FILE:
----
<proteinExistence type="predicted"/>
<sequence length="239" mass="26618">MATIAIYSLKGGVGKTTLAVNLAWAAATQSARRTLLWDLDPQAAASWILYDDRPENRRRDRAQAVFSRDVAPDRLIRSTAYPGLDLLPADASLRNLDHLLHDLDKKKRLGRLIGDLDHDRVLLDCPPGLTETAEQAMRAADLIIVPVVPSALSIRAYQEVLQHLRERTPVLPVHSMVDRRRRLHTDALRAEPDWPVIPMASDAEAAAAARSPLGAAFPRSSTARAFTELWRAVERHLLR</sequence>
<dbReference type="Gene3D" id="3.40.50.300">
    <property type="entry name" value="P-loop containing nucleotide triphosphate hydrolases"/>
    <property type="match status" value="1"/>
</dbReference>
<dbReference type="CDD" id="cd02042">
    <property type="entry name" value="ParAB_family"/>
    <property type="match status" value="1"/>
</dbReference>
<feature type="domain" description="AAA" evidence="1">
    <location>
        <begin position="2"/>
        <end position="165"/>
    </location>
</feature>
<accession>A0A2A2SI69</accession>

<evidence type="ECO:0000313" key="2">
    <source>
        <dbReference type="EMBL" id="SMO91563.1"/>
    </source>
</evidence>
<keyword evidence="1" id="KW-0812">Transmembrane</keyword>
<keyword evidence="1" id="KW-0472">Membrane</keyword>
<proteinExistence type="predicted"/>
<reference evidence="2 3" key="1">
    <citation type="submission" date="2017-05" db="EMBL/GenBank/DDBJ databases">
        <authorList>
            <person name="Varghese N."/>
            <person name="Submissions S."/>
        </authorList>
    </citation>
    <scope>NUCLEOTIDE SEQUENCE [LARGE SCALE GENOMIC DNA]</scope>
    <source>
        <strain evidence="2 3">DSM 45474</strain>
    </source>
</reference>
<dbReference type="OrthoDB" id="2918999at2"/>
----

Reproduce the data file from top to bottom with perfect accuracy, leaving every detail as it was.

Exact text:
<proteinExistence type="predicted"/>
<sequence length="239" mass="26618">MATIAIYSLKGGVGKTTLAVNLAWAAATQSARRTLLWDLDPQAAASWILYDDRPENRRRDRAQAVFSRDVAPDRLIRSTAYPGLDLLPADASLRNLDHLLHDLDKKKRLGRLIGDLDHDRVLLDCPPGLTETAEQAMRAADLIIVPVVPSALSIRAYQEVLQHLRERTPVLPVHSMVDRRRRLHTDALRAEPDWPVIPMASDAEAAAAARSPLGAAFPRSSTARAFTELWRAVERHLLR</sequence>
<dbReference type="Gene3D" id="3.40.50.300">
    <property type="entry name" value="P-loop containing nucleotide triphosphate hydrolases"/>
    <property type="match status" value="1"/>
</dbReference>
<dbReference type="CDD" id="cd02042">
    <property type="entry name" value="ParAB_family"/>
    <property type="match status" value="1"/>
</dbReference>
<feature type="domain" description="AAA" evidence="1">
    <location>
        <begin position="2"/>
        <end position="165"/>
    </location>
</feature>
<accession>A0A2A2SI69</accession>

<evidence type="ECO:0000313" key="2">
    <source>
        <dbReference type="EMBL" id="SMO91563.1"/>
    </source>
</evidence>
<keyword evidence="1" id="KW-0812">Transmembrane</keyword>
<keyword evidence="1" id="KW-0472">Membrane</keyword>
<proteinExistence type="predicted"/>
<reference evidence="2 3" key="1">
    <citation type="submission" date="2017-05" db="EMBL/GenBank/DDBJ databases">
        <authorList>
            <person name="Varghese N."/>
            <person name="Submissions S."/>
        </authorList>
    </citation>
    <scope>NUCLEOTIDE SEQUENCE [LARGE SCALE GENOMIC DNA]</scope>
    <source>
        <strain evidence="2 3">DSM 45474</strain>
    </source>
</reference>
<dbReference type="OrthoDB" id="2918999at2"/>